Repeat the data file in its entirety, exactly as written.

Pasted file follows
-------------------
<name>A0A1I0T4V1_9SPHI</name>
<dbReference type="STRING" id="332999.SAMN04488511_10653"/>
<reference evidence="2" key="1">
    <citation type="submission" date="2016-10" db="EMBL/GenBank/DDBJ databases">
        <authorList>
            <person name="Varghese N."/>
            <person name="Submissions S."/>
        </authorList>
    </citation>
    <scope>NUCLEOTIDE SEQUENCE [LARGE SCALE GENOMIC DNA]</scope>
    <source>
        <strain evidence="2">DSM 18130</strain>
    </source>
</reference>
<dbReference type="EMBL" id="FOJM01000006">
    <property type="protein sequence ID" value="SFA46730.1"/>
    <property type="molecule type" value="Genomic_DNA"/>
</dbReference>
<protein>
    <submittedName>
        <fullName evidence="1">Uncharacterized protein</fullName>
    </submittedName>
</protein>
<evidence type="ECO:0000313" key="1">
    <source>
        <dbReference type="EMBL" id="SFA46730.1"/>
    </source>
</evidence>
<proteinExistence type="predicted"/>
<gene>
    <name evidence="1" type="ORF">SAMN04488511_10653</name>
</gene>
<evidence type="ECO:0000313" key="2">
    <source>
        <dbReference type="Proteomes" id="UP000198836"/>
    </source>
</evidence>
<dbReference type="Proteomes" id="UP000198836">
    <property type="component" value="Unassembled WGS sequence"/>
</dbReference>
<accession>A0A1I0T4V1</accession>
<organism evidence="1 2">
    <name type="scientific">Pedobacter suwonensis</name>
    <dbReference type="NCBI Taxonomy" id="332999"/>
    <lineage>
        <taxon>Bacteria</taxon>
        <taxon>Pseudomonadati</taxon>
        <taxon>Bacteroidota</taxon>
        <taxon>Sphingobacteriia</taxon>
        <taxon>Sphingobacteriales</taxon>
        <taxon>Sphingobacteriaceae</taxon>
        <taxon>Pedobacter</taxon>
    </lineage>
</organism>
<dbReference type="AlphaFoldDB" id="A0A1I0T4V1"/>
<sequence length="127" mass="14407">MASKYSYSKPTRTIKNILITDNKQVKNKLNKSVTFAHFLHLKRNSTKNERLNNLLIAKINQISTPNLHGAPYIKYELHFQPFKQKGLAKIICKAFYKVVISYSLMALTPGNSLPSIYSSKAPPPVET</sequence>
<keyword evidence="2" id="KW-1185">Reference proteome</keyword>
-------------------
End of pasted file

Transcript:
<name>A0A1I0T4V1_9SPHI</name>
<dbReference type="STRING" id="332999.SAMN04488511_10653"/>
<reference evidence="2" key="1">
    <citation type="submission" date="2016-10" db="EMBL/GenBank/DDBJ databases">
        <authorList>
            <person name="Varghese N."/>
            <person name="Submissions S."/>
        </authorList>
    </citation>
    <scope>NUCLEOTIDE SEQUENCE [LARGE SCALE GENOMIC DNA]</scope>
    <source>
        <strain evidence="2">DSM 18130</strain>
    </source>
</reference>
<dbReference type="EMBL" id="FOJM01000006">
    <property type="protein sequence ID" value="SFA46730.1"/>
    <property type="molecule type" value="Genomic_DNA"/>
</dbReference>
<protein>
    <submittedName>
        <fullName evidence="1">Uncharacterized protein</fullName>
    </submittedName>
</protein>
<evidence type="ECO:0000313" key="1">
    <source>
        <dbReference type="EMBL" id="SFA46730.1"/>
    </source>
</evidence>
<proteinExistence type="predicted"/>
<gene>
    <name evidence="1" type="ORF">SAMN04488511_10653</name>
</gene>
<evidence type="ECO:0000313" key="2">
    <source>
        <dbReference type="Proteomes" id="UP000198836"/>
    </source>
</evidence>
<dbReference type="Proteomes" id="UP000198836">
    <property type="component" value="Unassembled WGS sequence"/>
</dbReference>
<accession>A0A1I0T4V1</accession>
<organism evidence="1 2">
    <name type="scientific">Pedobacter suwonensis</name>
    <dbReference type="NCBI Taxonomy" id="332999"/>
    <lineage>
        <taxon>Bacteria</taxon>
        <taxon>Pseudomonadati</taxon>
        <taxon>Bacteroidota</taxon>
        <taxon>Sphingobacteriia</taxon>
        <taxon>Sphingobacteriales</taxon>
        <taxon>Sphingobacteriaceae</taxon>
        <taxon>Pedobacter</taxon>
    </lineage>
</organism>
<dbReference type="AlphaFoldDB" id="A0A1I0T4V1"/>
<sequence length="127" mass="14407">MASKYSYSKPTRTIKNILITDNKQVKNKLNKSVTFAHFLHLKRNSTKNERLNNLLIAKINQISTPNLHGAPYIKYELHFQPFKQKGLAKIICKAFYKVVISYSLMALTPGNSLPSIYSSKAPPPVET</sequence>
<keyword evidence="2" id="KW-1185">Reference proteome</keyword>